Do try the recipe for yourself, and also do spare a thought for our friendly American chef and his extremely unsociable hangover. Strangely enough, when we called in this evening for our farewell meal we were surprised to hear that he was STILL off work due to a blinding headache.

"I say can you see...."  In Cory's case, seemingly not.

Cory Finkle's Seafood Chowder

1 tbsp olive oil
1 teaspoon butter
2 medium yellow onions, chopped (about 2 cups)
1/2 cup dry white wine
3 large waxy potatoes, peeled, cut into 3/4-inch cubes
2 cups oyster stock (fresh for the love of all things fishy)
1 bay leaf
1 tbsp fresh thyme, or 1 teaspoon dried thyme
1/2 teaspoon sea salt
1/4 teaspoon freshly ground black pepper
1 teaspoon of cayenne
1 1/2 to 2 lbs cod, or other firm white fish, pin bones removed, fillets cut into 2-inch pieces
1 1/2 cups fresh clotted cream
2 tbsp chopped fresh parsley
12 mussels
large handful fresh peeled prawns
12 oysters (fresh, steamed in their shells first, add the juices)
4 rashers smoked bacon, grilled then finely diced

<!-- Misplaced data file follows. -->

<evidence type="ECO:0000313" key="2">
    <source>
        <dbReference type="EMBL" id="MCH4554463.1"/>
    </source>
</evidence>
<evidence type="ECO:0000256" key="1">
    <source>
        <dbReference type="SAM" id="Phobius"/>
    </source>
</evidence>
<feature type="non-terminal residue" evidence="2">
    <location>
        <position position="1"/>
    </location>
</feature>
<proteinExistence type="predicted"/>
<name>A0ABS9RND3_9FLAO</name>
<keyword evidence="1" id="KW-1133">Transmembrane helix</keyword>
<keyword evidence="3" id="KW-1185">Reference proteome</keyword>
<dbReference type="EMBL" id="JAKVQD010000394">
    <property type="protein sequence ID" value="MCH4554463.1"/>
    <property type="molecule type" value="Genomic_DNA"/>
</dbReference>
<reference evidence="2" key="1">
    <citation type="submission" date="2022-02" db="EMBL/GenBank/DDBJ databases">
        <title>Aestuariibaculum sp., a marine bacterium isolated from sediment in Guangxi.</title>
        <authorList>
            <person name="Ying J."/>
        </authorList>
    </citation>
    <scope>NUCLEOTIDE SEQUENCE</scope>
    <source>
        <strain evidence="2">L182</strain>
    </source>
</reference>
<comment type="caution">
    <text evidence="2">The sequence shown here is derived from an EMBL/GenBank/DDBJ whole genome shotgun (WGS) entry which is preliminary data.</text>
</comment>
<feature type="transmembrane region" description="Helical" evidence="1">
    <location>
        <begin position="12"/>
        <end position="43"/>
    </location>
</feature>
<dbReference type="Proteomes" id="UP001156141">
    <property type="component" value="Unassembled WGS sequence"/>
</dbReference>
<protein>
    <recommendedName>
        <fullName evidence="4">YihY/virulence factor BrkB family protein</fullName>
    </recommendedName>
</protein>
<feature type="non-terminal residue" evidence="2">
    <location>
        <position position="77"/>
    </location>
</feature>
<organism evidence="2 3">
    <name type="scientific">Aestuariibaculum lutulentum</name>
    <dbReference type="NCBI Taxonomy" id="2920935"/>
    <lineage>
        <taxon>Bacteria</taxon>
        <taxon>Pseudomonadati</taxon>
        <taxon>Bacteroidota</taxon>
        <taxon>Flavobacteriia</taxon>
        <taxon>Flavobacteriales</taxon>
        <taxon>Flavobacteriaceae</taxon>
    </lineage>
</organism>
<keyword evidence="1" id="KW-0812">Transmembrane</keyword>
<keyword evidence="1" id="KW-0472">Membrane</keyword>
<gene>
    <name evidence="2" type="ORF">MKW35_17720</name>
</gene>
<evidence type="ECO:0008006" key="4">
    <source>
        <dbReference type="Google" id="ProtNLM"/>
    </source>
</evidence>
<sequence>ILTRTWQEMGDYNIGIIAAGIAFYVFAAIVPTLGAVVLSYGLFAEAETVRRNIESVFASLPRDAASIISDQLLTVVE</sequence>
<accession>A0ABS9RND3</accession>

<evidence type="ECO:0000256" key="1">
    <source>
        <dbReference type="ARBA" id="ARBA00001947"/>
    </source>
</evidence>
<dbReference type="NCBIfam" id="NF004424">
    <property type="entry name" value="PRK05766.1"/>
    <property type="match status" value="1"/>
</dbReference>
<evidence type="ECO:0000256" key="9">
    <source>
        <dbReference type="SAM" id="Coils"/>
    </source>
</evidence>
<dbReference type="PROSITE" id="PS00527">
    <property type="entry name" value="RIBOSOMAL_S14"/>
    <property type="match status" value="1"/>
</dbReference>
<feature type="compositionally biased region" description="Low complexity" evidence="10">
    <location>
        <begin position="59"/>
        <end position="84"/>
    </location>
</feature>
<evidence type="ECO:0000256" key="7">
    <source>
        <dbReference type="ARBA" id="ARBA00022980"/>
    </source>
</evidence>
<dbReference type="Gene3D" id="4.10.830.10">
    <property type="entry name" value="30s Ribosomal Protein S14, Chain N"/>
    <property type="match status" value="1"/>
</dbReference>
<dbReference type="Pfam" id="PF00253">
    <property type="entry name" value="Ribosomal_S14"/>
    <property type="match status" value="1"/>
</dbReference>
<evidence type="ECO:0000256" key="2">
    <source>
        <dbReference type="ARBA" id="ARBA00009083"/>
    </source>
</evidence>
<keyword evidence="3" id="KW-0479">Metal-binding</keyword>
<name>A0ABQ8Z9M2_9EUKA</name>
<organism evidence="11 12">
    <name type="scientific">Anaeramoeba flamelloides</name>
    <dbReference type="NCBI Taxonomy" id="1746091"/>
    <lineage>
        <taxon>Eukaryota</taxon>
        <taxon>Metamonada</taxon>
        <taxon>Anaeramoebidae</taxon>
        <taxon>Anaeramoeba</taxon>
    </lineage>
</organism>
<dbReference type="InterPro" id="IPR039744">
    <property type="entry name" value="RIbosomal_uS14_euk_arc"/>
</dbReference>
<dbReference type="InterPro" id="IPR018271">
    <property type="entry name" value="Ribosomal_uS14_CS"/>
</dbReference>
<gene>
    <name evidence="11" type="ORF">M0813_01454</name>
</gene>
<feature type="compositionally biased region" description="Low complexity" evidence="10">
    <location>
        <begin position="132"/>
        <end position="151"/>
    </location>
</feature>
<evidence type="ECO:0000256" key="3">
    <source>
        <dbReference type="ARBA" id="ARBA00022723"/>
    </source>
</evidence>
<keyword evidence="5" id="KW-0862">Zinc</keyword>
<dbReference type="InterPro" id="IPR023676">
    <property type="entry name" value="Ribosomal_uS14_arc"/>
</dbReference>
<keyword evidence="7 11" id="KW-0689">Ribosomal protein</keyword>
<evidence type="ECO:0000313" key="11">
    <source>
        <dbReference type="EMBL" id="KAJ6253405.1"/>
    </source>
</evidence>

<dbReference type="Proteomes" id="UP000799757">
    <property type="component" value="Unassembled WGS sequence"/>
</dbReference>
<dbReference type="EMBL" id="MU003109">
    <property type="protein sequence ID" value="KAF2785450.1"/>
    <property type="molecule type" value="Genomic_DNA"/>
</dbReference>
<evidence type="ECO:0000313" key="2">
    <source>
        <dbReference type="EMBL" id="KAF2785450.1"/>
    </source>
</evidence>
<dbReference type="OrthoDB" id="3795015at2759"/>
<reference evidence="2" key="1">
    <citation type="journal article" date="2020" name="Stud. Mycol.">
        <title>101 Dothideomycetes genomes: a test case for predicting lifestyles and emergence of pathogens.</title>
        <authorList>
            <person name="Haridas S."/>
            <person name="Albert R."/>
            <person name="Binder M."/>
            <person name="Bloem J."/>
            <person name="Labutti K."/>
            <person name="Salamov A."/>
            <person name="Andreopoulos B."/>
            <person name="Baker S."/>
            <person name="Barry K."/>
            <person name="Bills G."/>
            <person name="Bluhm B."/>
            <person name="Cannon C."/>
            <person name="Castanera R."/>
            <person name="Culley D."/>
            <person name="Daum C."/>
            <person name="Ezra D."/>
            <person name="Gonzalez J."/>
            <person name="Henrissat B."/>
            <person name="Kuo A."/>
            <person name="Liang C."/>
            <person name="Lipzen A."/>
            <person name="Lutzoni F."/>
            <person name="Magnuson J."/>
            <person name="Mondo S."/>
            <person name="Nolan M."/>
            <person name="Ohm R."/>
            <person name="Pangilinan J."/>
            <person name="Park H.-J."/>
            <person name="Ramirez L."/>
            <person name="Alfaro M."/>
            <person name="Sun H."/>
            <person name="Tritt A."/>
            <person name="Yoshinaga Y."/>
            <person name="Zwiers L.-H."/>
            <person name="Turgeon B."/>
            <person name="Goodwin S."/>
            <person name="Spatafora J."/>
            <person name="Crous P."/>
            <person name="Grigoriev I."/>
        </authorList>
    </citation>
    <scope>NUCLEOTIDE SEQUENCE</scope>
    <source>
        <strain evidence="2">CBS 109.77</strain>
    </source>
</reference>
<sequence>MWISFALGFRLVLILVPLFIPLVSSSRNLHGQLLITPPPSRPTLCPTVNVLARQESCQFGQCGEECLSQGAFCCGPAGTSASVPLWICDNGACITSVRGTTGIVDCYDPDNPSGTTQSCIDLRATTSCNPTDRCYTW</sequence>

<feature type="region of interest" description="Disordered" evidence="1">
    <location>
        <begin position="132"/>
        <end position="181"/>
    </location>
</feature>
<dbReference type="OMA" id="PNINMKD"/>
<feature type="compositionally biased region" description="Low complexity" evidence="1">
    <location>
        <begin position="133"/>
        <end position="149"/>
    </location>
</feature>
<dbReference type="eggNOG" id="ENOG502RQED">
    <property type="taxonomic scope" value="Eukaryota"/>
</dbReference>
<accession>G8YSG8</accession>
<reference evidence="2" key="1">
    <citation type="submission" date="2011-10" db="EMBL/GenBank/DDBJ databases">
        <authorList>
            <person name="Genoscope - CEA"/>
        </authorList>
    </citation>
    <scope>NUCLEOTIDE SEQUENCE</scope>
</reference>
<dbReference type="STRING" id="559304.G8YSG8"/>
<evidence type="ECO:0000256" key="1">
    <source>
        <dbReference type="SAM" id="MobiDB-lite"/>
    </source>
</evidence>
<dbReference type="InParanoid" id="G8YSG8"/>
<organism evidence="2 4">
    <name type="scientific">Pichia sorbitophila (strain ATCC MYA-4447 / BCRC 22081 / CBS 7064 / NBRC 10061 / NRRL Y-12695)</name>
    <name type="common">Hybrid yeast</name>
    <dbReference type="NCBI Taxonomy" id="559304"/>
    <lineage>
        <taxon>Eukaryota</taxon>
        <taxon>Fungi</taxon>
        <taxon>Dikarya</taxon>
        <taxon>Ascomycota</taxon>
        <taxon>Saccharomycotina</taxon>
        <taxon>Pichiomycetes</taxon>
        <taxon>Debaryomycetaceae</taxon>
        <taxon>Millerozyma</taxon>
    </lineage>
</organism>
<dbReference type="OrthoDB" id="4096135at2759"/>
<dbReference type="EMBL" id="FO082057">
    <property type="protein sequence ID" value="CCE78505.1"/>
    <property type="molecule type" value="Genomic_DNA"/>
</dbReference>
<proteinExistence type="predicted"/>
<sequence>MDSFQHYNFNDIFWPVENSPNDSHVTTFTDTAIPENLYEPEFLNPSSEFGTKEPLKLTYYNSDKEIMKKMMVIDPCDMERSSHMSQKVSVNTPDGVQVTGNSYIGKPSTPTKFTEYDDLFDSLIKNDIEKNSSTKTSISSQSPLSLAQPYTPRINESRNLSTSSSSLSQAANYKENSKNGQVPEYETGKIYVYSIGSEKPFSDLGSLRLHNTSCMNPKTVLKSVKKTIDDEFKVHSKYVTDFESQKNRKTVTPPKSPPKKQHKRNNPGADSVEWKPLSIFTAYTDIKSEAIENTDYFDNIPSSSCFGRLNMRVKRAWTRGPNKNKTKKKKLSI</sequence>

1/4 cup of sweet corn (cooked first in butter)
Heat oil and butter in the bottom of a large pot (6-qt) on medium heat. Add the onions and cook until softened, about 5 minutes. Add the wine and turn up the heat, cook, uncovered until the wine reduces by half. (If not using wine, add 1/4 cup of water with the oyster juice.)
Add the potatoes, oyster juice, bay leaf, thyme, salt and pepper, and spice. (The potatoes should be just barely covered with the liquid in the pot. If not, add water so that they are.) Bring to a simmer, then lower the heat to medium and cook, covered, until the potatoes are almost done, about 10-15 minutes. In a separate pot, heat the cream until steamy (not boiling).

Add the fish to the pot of potatoes and slowly for the love of Jaysus add the heated cream. Return to the stove. Cook on low heat, uncovered, until the fish is just cooked through, about 10 minutes. Keep your eye on the heat! If you are using straight heavy cream you should be more easily able to avoid curdling, even if the soup starts to boil. But if you are substituting light cream, half and half, or milk, the mixture will likely curdle if it gets near boiling point. Keep the temperature so that it barely gets steamy, but not simmering. When the fish is just cooked through, remove from heat.
Mix in the parsley and bacon. The flavours will improve if the dish rests in the pot 30 minutes before serving. Serve with white wine and whisky.